A couple of years ago, Stephen Gillers asked whether the duty of confidentiality prohibits a lawyer from responding to a former client's public criticisms. As Stephen's post suggested, the Model Rules do not clearly resolve the issue.
Now comes the Los Angeles County Bar Association's Professional Responsibility and Ethics Committee with a useful opinion on the subject (here). The opinion addresses the issue under the California Rules of Professional Conduct, which (at least for now) are quite a bit different from the Model Rules, but the analysis is informative. In a nutshell, the opinion says that a lawyer "may publicly respond to such comments as long as the rebuttal: (1) does not disclose any confidential information; (2) does not injure the former client in any matter involving the prior representation; and (3) is proportionate and restrained."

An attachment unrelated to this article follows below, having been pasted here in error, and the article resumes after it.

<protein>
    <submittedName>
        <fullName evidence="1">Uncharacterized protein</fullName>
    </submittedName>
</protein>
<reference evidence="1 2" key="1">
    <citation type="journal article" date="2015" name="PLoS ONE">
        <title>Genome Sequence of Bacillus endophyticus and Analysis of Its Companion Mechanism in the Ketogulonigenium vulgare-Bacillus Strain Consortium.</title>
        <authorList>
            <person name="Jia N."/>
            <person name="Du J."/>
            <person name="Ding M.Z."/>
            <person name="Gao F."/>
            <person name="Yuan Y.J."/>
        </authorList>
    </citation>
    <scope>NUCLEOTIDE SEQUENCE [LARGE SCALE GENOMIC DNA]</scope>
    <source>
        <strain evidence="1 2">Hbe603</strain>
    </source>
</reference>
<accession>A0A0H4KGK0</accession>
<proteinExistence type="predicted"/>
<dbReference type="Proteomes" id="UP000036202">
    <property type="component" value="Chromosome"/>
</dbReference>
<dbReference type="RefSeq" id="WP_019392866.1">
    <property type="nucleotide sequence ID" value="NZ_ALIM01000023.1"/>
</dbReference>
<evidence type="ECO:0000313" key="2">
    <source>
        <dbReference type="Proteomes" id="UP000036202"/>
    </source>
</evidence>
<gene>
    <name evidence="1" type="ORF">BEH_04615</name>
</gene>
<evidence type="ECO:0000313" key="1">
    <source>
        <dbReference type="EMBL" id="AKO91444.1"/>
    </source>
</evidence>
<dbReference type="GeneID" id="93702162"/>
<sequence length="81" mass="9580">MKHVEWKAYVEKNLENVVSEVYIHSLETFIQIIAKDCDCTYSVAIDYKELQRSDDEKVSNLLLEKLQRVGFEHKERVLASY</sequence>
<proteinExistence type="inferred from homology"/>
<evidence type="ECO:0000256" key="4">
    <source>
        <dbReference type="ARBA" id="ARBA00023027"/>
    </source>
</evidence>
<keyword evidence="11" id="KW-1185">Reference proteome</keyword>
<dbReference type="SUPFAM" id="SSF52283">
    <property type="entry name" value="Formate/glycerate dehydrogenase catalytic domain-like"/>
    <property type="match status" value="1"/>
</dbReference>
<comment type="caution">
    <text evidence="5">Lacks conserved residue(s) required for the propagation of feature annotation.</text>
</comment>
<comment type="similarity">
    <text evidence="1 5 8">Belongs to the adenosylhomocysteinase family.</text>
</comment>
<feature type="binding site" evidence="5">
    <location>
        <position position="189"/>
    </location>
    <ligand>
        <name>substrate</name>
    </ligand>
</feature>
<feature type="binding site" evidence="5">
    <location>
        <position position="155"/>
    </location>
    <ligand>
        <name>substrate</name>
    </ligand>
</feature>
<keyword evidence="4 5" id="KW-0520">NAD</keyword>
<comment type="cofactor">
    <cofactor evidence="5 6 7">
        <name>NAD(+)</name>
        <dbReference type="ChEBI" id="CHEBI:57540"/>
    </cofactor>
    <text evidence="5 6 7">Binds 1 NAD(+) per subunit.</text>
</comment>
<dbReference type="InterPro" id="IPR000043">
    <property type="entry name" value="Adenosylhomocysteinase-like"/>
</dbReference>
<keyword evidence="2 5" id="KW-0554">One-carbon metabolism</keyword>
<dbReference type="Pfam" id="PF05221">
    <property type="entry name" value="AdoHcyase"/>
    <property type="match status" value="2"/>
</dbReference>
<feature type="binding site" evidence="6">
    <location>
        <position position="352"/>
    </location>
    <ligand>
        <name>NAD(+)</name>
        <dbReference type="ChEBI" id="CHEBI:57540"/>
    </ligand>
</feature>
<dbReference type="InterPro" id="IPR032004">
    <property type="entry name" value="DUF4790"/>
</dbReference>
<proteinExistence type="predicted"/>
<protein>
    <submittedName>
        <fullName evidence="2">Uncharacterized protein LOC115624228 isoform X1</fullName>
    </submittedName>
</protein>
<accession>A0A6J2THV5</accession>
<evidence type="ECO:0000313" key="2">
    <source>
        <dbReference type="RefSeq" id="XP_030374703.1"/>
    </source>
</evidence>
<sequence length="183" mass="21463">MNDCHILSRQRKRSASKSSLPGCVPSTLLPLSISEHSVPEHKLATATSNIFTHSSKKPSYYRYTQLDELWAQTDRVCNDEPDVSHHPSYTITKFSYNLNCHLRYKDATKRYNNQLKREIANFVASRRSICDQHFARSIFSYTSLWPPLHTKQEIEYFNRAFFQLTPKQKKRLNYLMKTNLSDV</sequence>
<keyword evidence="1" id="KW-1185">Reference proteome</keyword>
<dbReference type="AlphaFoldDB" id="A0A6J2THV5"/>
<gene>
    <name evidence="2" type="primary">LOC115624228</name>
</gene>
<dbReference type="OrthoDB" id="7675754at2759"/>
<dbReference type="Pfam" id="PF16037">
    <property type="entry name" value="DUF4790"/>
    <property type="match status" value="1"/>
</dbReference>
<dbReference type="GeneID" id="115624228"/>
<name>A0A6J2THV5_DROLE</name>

For the reasons referenced in the comments to Stephen's original post, I think the answer is (and should be) the same under the Model Rules.
(H/T to the always-useful ABA/BNA Lawyers' Manual on Professional Conduct. I think I've put in a plug for the Lawyer's Manual before, but it deserves another one. The publication offers the most effective and comprehensive regular coverage of professional responsibility issues I've seen. If you specialize in professional responsibility and don't subscribe, make it a holiday gift to yourself!)